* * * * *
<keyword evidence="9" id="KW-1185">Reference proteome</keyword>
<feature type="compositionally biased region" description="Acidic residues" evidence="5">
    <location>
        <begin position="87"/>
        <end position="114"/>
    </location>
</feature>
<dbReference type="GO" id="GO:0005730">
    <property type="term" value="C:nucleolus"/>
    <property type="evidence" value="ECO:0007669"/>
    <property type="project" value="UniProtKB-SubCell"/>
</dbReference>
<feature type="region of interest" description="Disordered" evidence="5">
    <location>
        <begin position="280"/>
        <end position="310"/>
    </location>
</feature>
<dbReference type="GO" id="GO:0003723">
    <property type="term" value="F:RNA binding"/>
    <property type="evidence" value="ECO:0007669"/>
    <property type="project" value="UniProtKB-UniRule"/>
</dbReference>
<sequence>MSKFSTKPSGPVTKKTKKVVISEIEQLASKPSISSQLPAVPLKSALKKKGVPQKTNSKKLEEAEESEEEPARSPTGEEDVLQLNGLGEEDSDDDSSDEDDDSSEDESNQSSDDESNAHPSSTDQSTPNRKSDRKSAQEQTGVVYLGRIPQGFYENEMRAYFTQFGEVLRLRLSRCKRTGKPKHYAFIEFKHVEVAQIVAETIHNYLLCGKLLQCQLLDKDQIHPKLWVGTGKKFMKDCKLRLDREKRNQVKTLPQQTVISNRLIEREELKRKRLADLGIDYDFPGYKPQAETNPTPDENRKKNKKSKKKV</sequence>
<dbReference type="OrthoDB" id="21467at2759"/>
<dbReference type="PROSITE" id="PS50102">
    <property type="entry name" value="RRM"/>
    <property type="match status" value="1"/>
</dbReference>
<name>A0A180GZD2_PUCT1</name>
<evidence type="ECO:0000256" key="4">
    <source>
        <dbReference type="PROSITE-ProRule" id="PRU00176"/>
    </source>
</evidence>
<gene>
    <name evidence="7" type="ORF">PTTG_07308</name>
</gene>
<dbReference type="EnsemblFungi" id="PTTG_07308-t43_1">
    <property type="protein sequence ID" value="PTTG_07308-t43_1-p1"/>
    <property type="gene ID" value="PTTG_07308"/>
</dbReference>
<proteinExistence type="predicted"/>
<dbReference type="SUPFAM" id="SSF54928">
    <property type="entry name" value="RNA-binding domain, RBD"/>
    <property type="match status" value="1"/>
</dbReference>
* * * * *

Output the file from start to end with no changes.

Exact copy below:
<keyword evidence="9" id="KW-1185">Reference proteome</keyword>
<feature type="compositionally biased region" description="Acidic residues" evidence="5">
    <location>
        <begin position="87"/>
        <end position="114"/>
    </location>
</feature>
<dbReference type="GO" id="GO:0005730">
    <property type="term" value="C:nucleolus"/>
    <property type="evidence" value="ECO:0007669"/>
    <property type="project" value="UniProtKB-SubCell"/>
</dbReference>
<feature type="region of interest" description="Disordered" evidence="5">
    <location>
        <begin position="280"/>
        <end position="310"/>
    </location>
</feature>
<dbReference type="GO" id="GO:0003723">
    <property type="term" value="F:RNA binding"/>
    <property type="evidence" value="ECO:0007669"/>
    <property type="project" value="UniProtKB-UniRule"/>
</dbReference>
<sequence>MSKFSTKPSGPVTKKTKKVVISEIEQLASKPSISSQLPAVPLKSALKKKGVPQKTNSKKLEEAEESEEEPARSPTGEEDVLQLNGLGEEDSDDDSSDEDDDSSEDESNQSSDDESNAHPSSTDQSTPNRKSDRKSAQEQTGVVYLGRIPQGFYENEMRAYFTQFGEVLRLRLSRCKRTGKPKHYAFIEFKHVEVAQIVAETIHNYLLCGKLLQCQLLDKDQIHPKLWVGTGKKFMKDCKLRLDREKRNQVKTLPQQTVISNRLIEREELKRKRLADLGIDYDFPGYKPQAETNPTPDENRKKNKKSKKKV</sequence>
<dbReference type="OrthoDB" id="21467at2759"/>
<dbReference type="PROSITE" id="PS50102">
    <property type="entry name" value="RRM"/>
    <property type="match status" value="1"/>
</dbReference>
<name>A0A180GZD2_PUCT1</name>
<evidence type="ECO:0000256" key="4">
    <source>
        <dbReference type="PROSITE-ProRule" id="PRU00176"/>
    </source>
</evidence>
<gene>
    <name evidence="7" type="ORF">PTTG_07308</name>
</gene>
<dbReference type="EnsemblFungi" id="PTTG_07308-t43_1">
    <property type="protein sequence ID" value="PTTG_07308-t43_1-p1"/>
    <property type="gene ID" value="PTTG_07308"/>
</dbReference>
<proteinExistence type="predicted"/>
<dbReference type="SUPFAM" id="SSF54928">
    <property type="entry name" value="RNA-binding domain, RBD"/>
    <property type="match status" value="1"/>
</dbReference>